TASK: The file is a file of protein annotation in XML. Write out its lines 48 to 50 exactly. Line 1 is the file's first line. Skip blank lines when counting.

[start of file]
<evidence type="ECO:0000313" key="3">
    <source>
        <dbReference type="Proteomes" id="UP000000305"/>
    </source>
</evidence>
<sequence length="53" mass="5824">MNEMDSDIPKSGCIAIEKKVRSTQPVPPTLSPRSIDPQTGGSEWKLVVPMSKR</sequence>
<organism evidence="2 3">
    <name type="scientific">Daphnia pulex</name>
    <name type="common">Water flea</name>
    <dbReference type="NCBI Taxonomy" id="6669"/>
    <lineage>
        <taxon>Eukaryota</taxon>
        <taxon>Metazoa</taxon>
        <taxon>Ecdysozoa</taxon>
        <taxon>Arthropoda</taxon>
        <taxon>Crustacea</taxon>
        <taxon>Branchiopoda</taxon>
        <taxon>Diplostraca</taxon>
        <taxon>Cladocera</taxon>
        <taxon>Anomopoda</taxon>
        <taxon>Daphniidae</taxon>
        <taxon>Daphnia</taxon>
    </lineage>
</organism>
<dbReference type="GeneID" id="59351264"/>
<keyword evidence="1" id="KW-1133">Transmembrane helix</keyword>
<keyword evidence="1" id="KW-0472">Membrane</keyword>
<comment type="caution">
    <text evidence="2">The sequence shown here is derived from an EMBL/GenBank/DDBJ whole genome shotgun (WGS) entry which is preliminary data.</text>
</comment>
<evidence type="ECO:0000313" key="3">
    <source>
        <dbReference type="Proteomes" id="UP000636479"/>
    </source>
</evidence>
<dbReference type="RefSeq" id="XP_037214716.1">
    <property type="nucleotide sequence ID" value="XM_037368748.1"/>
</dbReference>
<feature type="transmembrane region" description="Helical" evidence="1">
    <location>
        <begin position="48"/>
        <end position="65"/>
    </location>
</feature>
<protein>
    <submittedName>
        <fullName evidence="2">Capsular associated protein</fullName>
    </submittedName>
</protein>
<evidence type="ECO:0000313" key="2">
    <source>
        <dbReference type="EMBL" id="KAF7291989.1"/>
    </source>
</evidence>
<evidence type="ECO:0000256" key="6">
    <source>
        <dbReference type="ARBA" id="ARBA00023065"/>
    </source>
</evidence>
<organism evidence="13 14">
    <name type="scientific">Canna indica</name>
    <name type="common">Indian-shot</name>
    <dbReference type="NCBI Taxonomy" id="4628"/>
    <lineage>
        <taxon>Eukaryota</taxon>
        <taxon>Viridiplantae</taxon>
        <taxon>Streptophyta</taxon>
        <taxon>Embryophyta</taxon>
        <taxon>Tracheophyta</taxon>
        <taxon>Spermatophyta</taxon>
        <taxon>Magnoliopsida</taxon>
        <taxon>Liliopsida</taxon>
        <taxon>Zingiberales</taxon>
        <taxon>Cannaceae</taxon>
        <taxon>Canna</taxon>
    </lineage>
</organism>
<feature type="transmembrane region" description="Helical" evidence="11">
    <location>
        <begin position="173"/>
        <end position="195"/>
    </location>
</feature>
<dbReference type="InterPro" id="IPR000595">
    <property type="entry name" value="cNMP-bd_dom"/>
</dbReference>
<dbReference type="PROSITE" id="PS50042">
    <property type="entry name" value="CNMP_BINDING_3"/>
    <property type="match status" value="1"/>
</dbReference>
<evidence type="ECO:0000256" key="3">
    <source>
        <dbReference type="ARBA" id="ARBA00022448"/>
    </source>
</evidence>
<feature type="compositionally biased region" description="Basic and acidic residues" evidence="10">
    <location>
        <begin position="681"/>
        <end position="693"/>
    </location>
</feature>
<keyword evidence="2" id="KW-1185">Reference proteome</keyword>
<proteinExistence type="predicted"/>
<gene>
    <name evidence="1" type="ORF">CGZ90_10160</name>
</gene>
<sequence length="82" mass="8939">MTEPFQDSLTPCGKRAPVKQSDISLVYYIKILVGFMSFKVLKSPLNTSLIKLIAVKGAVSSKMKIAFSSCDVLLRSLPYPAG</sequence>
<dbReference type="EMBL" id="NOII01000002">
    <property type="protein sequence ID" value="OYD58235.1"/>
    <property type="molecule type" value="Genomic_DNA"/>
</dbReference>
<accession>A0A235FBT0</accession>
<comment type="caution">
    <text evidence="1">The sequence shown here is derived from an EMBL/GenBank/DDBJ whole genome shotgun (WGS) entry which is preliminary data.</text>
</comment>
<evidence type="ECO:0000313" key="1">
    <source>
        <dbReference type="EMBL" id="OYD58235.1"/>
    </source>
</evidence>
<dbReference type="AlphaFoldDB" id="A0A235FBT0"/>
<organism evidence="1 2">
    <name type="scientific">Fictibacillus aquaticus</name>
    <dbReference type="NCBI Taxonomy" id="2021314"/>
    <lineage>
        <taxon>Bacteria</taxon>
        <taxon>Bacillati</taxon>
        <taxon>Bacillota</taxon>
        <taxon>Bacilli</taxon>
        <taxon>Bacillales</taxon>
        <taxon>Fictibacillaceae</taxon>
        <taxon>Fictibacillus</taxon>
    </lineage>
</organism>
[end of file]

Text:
    </submittedName>
</protein>
<evidence type="ECO:0000313" key="2">